With a new game plan like this, many reasons to be cheerful
A moment I described on Friday from the England v Australia match happened exactly again when Argentina kicked poorly to a waiting line of four Irish players primed for counter-attack. Sexton chose to kick it back and Bowe followed up by fielding it brilliantly.
What happened next is crucial to our future, with positive additions and value added to the ball. Most notably Cian Healy, finding himself down the blindside, targeted two defenders and offloaded inside to a better placed player even though his instinct is to crash through.
Herein lies the difference. Each player was part of a system that added value to the ball and ultimately opened up space where there was none. Sexton and co did it through the boot at times, exposing space behind the Pumas. In the tightest of channels through hard running, full of decoys, they fixed Puma defenders to eventually put Gilroy through holes.
Both wingers mimicked England’s Chris Ashton’s trail running, but crucially their team-mates were alive to them. At times Ireland drifted into lateral running, giving Argentina easier side-on tackles that slowed down the ruck, but it was vastly superior in its simplicity and application.
The attack was pacey, finding a target and full of rewinds to create mismatches where Argentina tended to leave fatties on the blindside in defence. The real beauty was not searching for space out wide but cracking it open much closer. The end result produces greater dividends. This all encompassing game plan achieves many outcomes, but notably it relies less on its “stars” where the team function much better with all contributing equally. In this environment both half backs looked confident and unburdened, very much like the crowd drifting away from the Aviva; very happy and optimistic for the future.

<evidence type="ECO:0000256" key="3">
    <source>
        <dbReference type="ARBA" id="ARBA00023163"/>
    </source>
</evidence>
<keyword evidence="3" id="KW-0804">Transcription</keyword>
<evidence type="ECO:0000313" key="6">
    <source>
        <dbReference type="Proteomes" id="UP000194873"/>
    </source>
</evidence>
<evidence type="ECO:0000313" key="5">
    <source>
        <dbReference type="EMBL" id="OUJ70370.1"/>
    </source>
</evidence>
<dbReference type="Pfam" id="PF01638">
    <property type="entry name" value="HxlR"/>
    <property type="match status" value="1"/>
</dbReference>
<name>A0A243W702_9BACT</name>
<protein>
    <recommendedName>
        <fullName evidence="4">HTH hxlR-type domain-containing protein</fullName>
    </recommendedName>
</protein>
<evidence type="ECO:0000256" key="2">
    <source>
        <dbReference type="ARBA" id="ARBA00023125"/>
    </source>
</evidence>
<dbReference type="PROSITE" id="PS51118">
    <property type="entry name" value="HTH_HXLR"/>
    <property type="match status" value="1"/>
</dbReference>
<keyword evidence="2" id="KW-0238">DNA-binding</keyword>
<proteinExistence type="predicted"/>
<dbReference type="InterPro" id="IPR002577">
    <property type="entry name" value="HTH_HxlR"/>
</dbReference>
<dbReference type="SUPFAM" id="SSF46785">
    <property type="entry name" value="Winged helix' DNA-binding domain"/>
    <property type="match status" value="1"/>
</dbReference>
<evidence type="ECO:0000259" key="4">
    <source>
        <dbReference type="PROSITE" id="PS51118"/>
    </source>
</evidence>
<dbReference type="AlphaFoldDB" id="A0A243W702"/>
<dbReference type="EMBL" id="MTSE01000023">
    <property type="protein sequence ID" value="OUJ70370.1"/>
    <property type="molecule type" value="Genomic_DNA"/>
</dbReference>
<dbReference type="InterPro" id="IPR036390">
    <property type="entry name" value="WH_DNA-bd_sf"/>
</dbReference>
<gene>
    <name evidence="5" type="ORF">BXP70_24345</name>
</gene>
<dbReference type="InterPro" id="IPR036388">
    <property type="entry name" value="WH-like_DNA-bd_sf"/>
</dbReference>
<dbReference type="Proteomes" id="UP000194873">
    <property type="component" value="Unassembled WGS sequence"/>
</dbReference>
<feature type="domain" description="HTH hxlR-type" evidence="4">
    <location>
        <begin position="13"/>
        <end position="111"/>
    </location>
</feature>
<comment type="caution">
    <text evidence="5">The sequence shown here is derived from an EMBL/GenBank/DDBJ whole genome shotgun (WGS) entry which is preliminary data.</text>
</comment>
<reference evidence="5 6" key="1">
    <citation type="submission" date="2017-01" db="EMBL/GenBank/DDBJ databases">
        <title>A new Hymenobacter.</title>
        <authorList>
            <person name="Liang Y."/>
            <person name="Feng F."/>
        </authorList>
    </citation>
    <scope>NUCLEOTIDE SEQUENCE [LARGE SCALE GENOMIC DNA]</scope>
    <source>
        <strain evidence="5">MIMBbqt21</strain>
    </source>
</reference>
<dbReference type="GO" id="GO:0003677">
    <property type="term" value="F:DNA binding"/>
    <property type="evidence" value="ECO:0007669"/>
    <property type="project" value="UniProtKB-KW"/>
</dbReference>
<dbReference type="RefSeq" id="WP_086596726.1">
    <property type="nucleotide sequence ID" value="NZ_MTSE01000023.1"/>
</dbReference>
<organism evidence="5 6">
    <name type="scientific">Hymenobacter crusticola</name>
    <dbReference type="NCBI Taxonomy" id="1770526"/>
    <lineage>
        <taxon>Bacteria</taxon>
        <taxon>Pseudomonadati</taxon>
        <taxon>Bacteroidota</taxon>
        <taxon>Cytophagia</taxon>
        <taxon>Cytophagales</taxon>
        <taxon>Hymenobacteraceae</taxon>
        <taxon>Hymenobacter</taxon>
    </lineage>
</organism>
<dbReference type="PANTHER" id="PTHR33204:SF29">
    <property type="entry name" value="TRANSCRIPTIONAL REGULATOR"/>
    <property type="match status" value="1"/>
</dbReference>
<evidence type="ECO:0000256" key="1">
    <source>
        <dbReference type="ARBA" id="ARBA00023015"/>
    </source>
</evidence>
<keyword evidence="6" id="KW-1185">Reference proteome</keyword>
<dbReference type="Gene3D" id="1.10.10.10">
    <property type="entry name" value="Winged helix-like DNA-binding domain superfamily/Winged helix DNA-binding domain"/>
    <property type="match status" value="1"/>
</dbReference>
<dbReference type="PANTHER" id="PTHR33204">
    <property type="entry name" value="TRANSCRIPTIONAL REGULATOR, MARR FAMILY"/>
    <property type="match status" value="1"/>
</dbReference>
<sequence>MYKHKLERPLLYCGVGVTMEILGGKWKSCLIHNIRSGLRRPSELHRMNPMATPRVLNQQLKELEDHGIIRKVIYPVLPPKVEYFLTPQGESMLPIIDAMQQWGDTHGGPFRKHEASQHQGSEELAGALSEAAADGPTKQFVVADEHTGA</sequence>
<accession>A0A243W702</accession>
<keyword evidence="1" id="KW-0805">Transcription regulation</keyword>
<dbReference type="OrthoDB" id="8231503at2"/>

Looking forward to the Six Nations and the issues I’ll examine in Friday’s article. How should we judge the past months? The real question is whether last Saturday was a blip or part of a master plan. Lest we get carried away with all the positives should we ask deeper questions? Why are there 23 players available on a match day squad and what is their purpose? Why does it take massive injuries to hunt for and discover the quality such as Saturday’s man of the match Donnacha Ryan, the find of the autumn Mike McCarthy and the youthful optimist Craig Gilroy.
Where did Saturday’s game plan come from and why has it been hidden, a style of rugby we all buy into? Who demanded that change and hence who is best to lead us into the Six Nations?